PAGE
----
Recently, I visited Armstrong Garden Centers in my neighborhood to add some fruit trees to my existing collection of guavas, oranges, lemons and grapefruits. My goal was to diversify and add some other fruit trees that would be low maintenance and be equally, or more, nutritious than the ones I currently have. With the help of the salesperson, I discovered kumquats and took a few of them home to plant in my garden. What are kumquats? Kumquats are small (generally about the size of an olive), oblong shaped fruits that resemble oranges and have a very similar taste to citrus fruits. There are four different species of kumquats, including Hong Kong Wild (Fortunella hindsii), Marumi (Fortunella japonica), Meiwa (Fortunella crassifolia) and Nagami (Fortunella margarita). The Nagami and Meiwa kumquats are the types most commonly grown in the U.S. You can easily grab a handful and pop them right in your mouth! And you should, because these little fruits pack large amounts of nutrients that can help you be proactive about protecting yourself from certain diseases and looking and feeling your best. You are supposed to eat the entire kumquat including the peel, which is especially packed with nutritional value and is the sweetest part of the fruit. What are some of the benefits of eating kumquats?
They may help prevent you from getting sick.
Eating just one kumquat (19g) provides 8.3mg of vitamin C, according to the United States Department of Agriculture’s (USDA) National Nutrient Database. Vitamin C is great at improving your immune system. Vitamin C also encourages new collagen synthesis, which means it helps build new cells. If you are recovering from surgery or have a wound that is in the process of healing, eating a few vitamin C packed kumquats may help speed up the process.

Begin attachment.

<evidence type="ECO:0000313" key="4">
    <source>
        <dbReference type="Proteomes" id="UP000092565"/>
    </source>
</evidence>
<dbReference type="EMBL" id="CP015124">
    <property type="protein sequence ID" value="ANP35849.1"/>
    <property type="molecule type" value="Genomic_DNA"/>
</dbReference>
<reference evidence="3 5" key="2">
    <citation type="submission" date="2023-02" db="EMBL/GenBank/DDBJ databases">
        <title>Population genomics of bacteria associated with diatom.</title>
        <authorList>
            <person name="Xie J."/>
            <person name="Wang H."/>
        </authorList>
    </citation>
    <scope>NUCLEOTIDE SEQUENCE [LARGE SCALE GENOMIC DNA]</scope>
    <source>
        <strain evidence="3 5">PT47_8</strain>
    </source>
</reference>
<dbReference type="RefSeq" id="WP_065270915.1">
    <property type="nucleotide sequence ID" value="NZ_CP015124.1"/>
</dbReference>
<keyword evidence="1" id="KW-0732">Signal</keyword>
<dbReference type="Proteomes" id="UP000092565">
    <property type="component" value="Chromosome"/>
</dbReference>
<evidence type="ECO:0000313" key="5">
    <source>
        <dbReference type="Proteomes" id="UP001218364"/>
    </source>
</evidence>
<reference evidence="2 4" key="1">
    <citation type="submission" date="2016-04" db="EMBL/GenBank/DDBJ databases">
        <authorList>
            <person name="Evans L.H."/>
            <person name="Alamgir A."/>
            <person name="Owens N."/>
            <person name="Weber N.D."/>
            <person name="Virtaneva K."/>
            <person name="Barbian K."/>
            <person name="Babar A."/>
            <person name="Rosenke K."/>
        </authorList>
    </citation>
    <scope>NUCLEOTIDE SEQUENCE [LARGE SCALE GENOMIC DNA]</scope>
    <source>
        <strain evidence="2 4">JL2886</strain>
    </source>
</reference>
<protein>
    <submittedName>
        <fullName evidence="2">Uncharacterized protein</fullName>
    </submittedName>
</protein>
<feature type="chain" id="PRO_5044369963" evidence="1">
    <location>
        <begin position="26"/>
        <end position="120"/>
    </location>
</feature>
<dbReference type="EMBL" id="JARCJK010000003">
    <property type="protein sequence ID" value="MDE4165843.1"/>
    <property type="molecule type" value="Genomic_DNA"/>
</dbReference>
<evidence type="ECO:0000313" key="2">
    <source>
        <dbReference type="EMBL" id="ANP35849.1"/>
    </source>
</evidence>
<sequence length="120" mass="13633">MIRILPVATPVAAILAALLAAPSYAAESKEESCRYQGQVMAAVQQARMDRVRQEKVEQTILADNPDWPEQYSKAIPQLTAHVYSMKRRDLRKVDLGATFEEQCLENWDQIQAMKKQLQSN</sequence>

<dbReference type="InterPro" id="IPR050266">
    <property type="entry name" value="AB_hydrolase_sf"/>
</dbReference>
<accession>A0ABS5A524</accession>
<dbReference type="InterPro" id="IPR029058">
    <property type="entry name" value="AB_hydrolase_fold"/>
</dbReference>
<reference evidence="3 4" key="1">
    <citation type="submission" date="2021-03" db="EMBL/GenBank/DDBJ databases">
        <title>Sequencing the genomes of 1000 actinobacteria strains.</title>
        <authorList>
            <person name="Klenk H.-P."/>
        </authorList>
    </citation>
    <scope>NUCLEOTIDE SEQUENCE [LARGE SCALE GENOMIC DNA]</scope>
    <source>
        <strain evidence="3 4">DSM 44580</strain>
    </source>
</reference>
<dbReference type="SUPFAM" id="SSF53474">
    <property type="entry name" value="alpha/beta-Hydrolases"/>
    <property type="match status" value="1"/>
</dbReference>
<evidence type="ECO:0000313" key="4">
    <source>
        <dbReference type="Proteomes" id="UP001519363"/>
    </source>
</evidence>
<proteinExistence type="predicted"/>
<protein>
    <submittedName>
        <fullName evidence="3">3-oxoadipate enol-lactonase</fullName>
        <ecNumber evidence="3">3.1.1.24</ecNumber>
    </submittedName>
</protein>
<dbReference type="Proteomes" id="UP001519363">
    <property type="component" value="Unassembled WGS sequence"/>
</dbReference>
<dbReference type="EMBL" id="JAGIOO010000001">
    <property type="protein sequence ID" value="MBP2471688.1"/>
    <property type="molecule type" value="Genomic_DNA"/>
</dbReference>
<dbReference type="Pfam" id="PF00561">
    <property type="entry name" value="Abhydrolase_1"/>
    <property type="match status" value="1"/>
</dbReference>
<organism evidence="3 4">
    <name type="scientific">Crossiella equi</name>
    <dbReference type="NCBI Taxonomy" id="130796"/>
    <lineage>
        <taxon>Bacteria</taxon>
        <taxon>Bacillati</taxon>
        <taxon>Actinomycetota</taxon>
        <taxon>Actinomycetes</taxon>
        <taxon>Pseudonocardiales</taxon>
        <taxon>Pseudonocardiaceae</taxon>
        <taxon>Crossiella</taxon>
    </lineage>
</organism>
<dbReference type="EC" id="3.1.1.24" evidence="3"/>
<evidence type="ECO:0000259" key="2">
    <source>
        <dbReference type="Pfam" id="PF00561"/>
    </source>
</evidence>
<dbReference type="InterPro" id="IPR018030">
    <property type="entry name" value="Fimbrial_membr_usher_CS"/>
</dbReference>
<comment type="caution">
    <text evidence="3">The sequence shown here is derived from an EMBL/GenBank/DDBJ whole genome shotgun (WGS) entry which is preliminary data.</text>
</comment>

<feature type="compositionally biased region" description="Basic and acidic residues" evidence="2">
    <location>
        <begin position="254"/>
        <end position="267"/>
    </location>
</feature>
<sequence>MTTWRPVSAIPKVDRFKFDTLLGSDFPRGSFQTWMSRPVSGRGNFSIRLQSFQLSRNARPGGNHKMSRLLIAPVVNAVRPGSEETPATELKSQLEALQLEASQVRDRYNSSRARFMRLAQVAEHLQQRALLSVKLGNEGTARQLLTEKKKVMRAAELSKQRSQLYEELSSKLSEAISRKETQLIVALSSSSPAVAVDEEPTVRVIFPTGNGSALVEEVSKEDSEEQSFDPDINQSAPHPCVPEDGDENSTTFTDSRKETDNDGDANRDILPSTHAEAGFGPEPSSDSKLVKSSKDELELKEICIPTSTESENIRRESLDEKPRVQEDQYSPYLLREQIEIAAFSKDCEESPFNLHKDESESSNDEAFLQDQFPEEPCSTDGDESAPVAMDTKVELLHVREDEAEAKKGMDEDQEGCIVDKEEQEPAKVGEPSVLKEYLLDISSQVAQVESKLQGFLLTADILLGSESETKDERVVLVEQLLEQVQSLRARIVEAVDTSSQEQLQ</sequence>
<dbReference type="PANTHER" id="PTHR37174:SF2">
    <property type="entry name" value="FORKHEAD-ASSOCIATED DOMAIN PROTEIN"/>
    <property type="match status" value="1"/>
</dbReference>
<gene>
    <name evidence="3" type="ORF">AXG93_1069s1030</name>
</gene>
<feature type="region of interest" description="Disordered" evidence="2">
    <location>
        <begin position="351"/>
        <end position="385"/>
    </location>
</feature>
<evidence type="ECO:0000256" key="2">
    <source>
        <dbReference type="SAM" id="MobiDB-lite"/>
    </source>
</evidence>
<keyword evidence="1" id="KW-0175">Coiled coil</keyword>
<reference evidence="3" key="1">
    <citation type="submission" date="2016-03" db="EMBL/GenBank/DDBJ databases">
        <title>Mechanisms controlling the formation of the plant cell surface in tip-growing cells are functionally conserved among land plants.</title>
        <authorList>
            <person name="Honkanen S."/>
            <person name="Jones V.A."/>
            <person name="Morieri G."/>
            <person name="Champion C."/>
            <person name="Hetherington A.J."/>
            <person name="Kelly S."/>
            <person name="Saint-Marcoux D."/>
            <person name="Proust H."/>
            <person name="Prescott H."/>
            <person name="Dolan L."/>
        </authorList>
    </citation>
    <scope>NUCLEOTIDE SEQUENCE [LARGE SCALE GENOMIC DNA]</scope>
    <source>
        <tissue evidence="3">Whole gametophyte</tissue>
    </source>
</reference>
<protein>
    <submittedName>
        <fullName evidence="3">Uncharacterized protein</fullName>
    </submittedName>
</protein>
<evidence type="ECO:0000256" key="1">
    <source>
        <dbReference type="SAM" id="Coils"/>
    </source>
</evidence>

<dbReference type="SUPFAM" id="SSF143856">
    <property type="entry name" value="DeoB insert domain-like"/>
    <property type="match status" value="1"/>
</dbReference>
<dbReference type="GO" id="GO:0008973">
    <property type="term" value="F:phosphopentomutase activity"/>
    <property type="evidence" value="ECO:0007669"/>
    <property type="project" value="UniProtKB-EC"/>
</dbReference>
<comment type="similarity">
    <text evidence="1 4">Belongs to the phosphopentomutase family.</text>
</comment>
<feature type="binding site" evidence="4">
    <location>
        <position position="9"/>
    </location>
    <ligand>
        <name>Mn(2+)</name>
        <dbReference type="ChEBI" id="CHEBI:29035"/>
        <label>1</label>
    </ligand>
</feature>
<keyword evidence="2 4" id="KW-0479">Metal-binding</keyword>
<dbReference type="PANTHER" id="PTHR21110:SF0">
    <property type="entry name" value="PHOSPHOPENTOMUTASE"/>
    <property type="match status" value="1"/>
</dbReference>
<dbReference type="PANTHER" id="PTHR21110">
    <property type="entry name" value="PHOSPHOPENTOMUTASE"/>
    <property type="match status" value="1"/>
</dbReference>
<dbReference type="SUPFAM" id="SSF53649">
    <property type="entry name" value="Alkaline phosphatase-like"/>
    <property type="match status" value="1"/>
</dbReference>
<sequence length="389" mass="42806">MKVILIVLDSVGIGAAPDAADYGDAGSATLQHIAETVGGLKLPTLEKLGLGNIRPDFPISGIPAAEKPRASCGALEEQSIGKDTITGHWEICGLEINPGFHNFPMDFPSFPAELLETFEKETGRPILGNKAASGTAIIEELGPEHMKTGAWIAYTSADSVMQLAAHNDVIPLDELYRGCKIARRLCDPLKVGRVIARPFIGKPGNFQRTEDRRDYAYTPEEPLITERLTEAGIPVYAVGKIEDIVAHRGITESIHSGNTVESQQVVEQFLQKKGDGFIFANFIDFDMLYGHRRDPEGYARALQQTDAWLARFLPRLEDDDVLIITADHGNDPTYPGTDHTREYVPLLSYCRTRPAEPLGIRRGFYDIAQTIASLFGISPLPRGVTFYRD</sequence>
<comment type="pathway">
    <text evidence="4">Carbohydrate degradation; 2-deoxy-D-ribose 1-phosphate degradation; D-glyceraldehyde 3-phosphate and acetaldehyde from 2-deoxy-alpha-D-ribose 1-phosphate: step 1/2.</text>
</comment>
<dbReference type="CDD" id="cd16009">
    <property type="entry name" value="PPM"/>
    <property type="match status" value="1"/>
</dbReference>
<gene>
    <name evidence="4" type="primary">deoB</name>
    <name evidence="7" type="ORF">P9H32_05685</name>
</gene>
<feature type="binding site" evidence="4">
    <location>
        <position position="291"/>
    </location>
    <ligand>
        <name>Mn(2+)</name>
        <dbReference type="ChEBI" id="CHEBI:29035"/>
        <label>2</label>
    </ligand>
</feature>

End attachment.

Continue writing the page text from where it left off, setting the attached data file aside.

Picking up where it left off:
They may make you even more beautiful.
Since vitamin C promotes new collagen synthesis and provides protection against free radicals, eating kumquats can help your skin cells renew so your skin looks fresh and healthy. Kumquats are also rich in vitamin A and beta carotene (which converts to vitamin A in the body). Vitamin A also aids in new cell growth.
They may help your eyesight.
According to the University of Maryland Medical Center, [w]e need vitamin A for good vision and eye health, for a strong immune system, and for healthy skin and mucous membranes.” One kumquat has 55 IU of vitamin A. Vitamin A reduces development of cataracts and also reduces macular degeneration, the leading cause of vision loss.
They may improve your digestive system and help combat diabetes!
Kumquats are rich in fiber, which helps eliminate excess gas, constipation, bloating and stomach cramps. Just eight little kumquats is equivalent to 10 grams of fiber! Did you know fiber also helps manage diabetes by controlling blood sugar levels? It is also reported dietary fiber prevents people from even developing diabetes!
They may help keep your bones strong
Just one kumquat has 12 mg of calcium. You already know calcium is key for building and maintaining strong bones. It is especially important to get enough calcium as you age, because bones become more brittle and fragile.
Still need more reasons to plant a kumquat tree or pop a few kumquats this spring and summer? Read more here about the benefits and nutritional value of kumquats.